|A race lost in a circular ride…Review of the film, Big city blues|
the growth of technology and capital, the 20th century
witnessed a perplexing redefinition of existence for the
human race on earth, and in society. Human progress is,
as a consequence, often measured out by craftily-created
facades passed on as ‘objective reality’.
So, if life be measured out with coffee spoons, civilizations
are measured out with skyscrapers in the cities, and success
measured out with the ability to have a people believe
in an idea howsoever retrograde it may be! For, at the
end of the day, what matters are again technology and
capital, and the success of both. So, while a Rome is
being built every here and there ever since, our big,
beautiful cities have no space to accommodate human predicament
and endeavour. Innocence is buried behind the towering
walls; truth is blurred in their dark shadows.
Big City Blues – a 20-minute short film made by Charles van der Linden way back in 1962 – is a forceful indictment of this very idea that strives to weigh the worth of civilizations by humongous structures and concrete chaos. Shot in and around a huge, half-constructed building, the film questions the lack of space for justice in society, despite the spatial prominence: a thirteen-year-old exploiting a nine-year-old, a twenty-year-old exploiting a thirteen-year-old, White exploiting the Black, the powerful exploiting the powerless!
The film begins with the camera shifting focus between the myriad shapes and structures of a half-done building with the noise of a city in the background. A little boy is playing with a lovely rabbit at the foot of the building; a girl (little older than him) jumps in to join him. After a while, the girl suddenly picks up the rabbit and runs away; the boy chases her; the girl runs into the building; the boy, still chasing, is called out by his mother from the building gate… Inside, the rabbit has got out of the girl’s hold and seems to be lost in the unfamiliar space. The girl, in a careful pursuit, tries to sight the rabbit… unsafe unfinished corners, sudden drops, dangerously hanging beams, confusing passages (a city in the making, a civilization being fabricated), the enormous city in the background in a flash: impending danger!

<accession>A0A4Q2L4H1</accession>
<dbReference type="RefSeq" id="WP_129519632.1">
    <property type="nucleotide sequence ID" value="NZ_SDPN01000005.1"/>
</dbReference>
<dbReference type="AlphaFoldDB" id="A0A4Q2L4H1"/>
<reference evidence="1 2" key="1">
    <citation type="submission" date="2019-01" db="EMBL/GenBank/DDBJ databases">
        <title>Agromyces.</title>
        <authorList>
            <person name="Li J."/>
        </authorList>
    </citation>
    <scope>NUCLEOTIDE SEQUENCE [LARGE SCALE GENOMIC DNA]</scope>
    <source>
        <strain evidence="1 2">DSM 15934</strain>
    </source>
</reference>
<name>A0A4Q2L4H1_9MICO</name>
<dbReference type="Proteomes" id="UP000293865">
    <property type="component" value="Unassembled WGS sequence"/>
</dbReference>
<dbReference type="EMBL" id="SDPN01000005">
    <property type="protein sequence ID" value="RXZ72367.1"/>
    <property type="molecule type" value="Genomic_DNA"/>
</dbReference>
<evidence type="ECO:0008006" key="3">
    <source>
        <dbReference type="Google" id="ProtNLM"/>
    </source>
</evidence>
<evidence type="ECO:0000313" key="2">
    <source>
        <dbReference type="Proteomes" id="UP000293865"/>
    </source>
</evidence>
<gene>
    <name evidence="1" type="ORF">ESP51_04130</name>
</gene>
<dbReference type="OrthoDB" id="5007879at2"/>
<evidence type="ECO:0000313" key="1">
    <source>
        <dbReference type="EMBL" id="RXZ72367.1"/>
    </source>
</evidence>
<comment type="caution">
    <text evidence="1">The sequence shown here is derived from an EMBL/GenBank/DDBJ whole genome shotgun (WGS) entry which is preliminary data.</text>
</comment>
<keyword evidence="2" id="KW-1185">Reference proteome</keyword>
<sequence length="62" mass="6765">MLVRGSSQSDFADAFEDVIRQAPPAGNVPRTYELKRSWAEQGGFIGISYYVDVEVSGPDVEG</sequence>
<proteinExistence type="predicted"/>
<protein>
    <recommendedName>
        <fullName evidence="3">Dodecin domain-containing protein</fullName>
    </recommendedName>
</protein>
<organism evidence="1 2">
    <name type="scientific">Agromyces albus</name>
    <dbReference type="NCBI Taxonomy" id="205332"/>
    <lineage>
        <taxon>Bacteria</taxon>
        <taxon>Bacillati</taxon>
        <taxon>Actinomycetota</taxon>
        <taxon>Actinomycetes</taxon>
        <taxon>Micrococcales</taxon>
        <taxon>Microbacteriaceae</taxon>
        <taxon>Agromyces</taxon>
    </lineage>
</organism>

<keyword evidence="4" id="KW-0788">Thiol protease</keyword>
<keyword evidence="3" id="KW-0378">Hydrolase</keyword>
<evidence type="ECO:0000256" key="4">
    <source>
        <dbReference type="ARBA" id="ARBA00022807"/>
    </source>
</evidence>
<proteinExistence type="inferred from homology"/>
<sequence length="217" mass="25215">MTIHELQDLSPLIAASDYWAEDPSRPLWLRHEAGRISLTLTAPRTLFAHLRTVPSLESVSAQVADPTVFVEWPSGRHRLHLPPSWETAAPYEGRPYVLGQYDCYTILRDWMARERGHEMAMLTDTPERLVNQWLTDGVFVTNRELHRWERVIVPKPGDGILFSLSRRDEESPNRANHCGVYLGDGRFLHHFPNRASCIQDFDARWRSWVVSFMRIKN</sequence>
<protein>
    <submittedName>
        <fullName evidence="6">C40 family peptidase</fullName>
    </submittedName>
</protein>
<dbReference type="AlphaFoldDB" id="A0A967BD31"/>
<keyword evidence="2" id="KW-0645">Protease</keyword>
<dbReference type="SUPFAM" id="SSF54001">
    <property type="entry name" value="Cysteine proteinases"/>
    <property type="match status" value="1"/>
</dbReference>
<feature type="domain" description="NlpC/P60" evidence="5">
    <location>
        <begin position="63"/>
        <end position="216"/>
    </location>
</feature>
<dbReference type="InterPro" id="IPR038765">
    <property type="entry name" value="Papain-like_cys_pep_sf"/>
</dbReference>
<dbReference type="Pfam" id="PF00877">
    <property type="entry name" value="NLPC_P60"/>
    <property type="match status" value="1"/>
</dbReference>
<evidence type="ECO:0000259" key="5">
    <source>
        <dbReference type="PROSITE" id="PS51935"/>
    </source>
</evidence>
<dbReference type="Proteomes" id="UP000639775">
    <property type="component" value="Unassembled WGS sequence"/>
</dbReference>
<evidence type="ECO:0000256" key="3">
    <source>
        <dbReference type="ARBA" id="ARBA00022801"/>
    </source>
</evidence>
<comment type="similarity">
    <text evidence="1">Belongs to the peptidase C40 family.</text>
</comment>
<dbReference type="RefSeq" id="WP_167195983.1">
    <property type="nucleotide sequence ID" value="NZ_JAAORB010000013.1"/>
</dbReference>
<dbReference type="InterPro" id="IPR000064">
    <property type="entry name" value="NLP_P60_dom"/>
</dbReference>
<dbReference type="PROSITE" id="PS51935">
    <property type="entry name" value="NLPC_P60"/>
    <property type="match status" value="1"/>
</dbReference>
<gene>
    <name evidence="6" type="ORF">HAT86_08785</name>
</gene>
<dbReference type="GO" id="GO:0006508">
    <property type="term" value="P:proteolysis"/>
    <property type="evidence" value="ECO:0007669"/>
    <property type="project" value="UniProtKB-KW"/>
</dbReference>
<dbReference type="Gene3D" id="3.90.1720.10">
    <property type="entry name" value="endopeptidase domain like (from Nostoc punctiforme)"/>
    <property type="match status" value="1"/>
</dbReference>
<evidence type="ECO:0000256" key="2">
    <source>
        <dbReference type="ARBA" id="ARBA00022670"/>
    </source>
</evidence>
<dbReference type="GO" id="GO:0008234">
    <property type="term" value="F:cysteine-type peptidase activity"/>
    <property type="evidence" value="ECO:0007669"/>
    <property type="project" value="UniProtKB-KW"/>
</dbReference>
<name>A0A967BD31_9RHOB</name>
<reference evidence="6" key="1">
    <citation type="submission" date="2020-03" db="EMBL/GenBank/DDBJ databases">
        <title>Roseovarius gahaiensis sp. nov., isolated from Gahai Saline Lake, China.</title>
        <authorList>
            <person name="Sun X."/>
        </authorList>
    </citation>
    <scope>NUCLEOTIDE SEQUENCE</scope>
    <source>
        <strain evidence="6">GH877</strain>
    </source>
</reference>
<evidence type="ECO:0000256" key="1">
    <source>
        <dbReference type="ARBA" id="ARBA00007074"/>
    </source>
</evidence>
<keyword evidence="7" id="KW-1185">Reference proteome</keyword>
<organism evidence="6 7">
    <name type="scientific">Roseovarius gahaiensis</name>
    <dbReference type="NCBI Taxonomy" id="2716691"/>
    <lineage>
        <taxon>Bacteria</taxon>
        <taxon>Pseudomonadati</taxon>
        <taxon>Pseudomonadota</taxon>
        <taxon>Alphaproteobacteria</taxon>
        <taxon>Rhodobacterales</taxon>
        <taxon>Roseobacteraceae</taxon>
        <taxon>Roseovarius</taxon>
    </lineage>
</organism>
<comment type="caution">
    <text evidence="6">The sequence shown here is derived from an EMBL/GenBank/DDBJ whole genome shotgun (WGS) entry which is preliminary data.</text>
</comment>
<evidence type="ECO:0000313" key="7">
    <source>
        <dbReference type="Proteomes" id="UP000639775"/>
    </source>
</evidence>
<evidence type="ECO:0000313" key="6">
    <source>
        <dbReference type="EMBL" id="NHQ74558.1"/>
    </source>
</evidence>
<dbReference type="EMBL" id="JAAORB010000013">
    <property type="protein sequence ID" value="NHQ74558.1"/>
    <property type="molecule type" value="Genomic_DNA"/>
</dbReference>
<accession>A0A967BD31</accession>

She hears a groan followed by a yawn; looks down at the lower floor from an unprotected drop: two drunken youth. One is a Black with a bottle and a trumpet, seems to have fallen asleep. The other, a White, with a bottle seems to be just waking up. Meanwhile, the girl has picked up the rabbit and looks at the youth, amused by their drunkenness. The White youth sights her, his expression suggestive; he throws the bottle at her; she suddenly senses a colossal danger. Chase begins; up and up the floors, unsafe stairs, cross corridors, beams hanging loose on the way—as though drawing a complex map upon which the city will be founded! The girl gets caught, but escapes, runs up to the top floor down the edge of a sharp drop. Now, the youth and the girl are face to face, as though in a ring waiting for the whistle; in the backdrop is the entire cityscape—an utterly noisy audience but without eyes, without ears, without voice, without memory.!
As the youth is about to catch hold of the
girl, she, in an attempt to break free, steps on a beam
over the lift shaft—the beam creaks, a scream
follows, another beam crashes. The noise gets the Black
youth out of his drunken stupor. He finds his friend
missing, follows the scream only to see a dead girl
up there splayed on cross beams.